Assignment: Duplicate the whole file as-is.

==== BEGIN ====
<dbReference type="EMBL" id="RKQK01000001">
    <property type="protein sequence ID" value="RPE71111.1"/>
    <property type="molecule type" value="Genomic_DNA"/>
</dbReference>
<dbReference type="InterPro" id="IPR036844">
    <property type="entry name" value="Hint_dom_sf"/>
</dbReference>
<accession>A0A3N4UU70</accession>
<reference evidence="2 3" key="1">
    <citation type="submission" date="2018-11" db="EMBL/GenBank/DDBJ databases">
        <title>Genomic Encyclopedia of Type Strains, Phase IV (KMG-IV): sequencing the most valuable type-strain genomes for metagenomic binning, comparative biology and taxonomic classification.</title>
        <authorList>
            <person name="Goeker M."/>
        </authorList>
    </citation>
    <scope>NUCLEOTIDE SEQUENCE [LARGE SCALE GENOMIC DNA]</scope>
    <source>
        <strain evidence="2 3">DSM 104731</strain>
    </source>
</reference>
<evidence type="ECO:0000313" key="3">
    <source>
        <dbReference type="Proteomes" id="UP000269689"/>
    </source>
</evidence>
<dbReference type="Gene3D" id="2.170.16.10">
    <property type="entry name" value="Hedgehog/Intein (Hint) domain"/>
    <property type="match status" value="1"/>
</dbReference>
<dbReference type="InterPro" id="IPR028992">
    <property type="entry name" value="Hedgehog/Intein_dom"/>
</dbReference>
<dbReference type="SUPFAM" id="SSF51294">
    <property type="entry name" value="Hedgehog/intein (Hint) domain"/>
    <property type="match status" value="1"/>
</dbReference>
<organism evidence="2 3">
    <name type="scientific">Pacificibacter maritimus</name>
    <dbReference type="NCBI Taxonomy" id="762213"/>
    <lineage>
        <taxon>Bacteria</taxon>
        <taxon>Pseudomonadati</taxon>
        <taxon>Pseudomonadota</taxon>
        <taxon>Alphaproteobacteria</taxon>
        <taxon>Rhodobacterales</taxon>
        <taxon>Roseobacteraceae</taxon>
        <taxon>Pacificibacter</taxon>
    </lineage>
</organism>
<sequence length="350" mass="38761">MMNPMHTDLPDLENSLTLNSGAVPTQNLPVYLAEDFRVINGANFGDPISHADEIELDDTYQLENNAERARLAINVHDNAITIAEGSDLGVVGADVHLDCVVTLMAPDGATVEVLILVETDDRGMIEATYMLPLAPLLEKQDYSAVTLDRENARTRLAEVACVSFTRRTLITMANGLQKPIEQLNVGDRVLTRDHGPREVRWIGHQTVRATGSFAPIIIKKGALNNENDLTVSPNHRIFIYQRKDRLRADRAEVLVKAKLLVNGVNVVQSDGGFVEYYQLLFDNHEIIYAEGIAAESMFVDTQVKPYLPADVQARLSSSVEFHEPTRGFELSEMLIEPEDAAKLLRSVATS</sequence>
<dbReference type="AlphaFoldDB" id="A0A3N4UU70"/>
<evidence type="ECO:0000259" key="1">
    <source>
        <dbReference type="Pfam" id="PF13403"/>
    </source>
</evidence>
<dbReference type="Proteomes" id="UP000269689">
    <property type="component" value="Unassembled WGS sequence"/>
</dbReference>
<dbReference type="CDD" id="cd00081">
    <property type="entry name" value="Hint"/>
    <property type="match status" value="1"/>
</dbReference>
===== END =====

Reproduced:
<dbReference type="EMBL" id="RKQK01000001">
    <property type="protein sequence ID" value="RPE71111.1"/>
    <property type="molecule type" value="Genomic_DNA"/>
</dbReference>
<dbReference type="InterPro" id="IPR036844">
    <property type="entry name" value="Hint_dom_sf"/>
</dbReference>
<accession>A0A3N4UU70</accession>
<reference evidence="2 3" key="1">
    <citation type="submission" date="2018-11" db="EMBL/GenBank/DDBJ databases">
        <title>Genomic Encyclopedia of Type Strains, Phase IV (KMG-IV): sequencing the most valuable type-strain genomes for metagenomic binning, comparative biology and taxonomic classification.</title>
        <authorList>
            <person name="Goeker M."/>
        </authorList>
    </citation>
    <scope>NUCLEOTIDE SEQUENCE [LARGE SCALE GENOMIC DNA]</scope>
    <source>
        <strain evidence="2 3">DSM 104731</strain>
    </source>
</reference>
<evidence type="ECO:0000313" key="3">
    <source>
        <dbReference type="Proteomes" id="UP000269689"/>
    </source>
</evidence>
<dbReference type="Gene3D" id="2.170.16.10">
    <property type="entry name" value="Hedgehog/Intein (Hint) domain"/>
    <property type="match status" value="1"/>
</dbReference>
<dbReference type="InterPro" id="IPR028992">
    <property type="entry name" value="Hedgehog/Intein_dom"/>
</dbReference>
<dbReference type="SUPFAM" id="SSF51294">
    <property type="entry name" value="Hedgehog/intein (Hint) domain"/>
    <property type="match status" value="1"/>
</dbReference>
<organism evidence="2 3">
    <name type="scientific">Pacificibacter maritimus</name>
    <dbReference type="NCBI Taxonomy" id="762213"/>
    <lineage>
        <taxon>Bacteria</taxon>
        <taxon>Pseudomonadati</taxon>
        <taxon>Pseudomonadota</taxon>
        <taxon>Alphaproteobacteria</taxon>
        <taxon>Rhodobacterales</taxon>
        <taxon>Roseobacteraceae</taxon>
        <taxon>Pacificibacter</taxon>
    </lineage>
</organism>
<sequence length="350" mass="38761">MMNPMHTDLPDLENSLTLNSGAVPTQNLPVYLAEDFRVINGANFGDPISHADEIELDDTYQLENNAERARLAINVHDNAITIAEGSDLGVVGADVHLDCVVTLMAPDGATVEVLILVETDDRGMIEATYMLPLAPLLEKQDYSAVTLDRENARTRLAEVACVSFTRRTLITMANGLQKPIEQLNVGDRVLTRDHGPREVRWIGHQTVRATGSFAPIIIKKGALNNENDLTVSPNHRIFIYQRKDRLRADRAEVLVKAKLLVNGVNVVQSDGGFVEYYQLLFDNHEIIYAEGIAAESMFVDTQVKPYLPADVQARLSSSVEFHEPTRGFELSEMLIEPEDAAKLLRSVATS</sequence>
<dbReference type="AlphaFoldDB" id="A0A3N4UU70"/>
<evidence type="ECO:0000259" key="1">
    <source>
        <dbReference type="Pfam" id="PF13403"/>
    </source>
</evidence>
<dbReference type="Proteomes" id="UP000269689">
    <property type="component" value="Unassembled WGS sequence"/>
</dbReference>
<dbReference type="CDD" id="cd00081">
    <property type="entry name" value="Hint"/>
    <property type="match status" value="1"/>
</dbReference>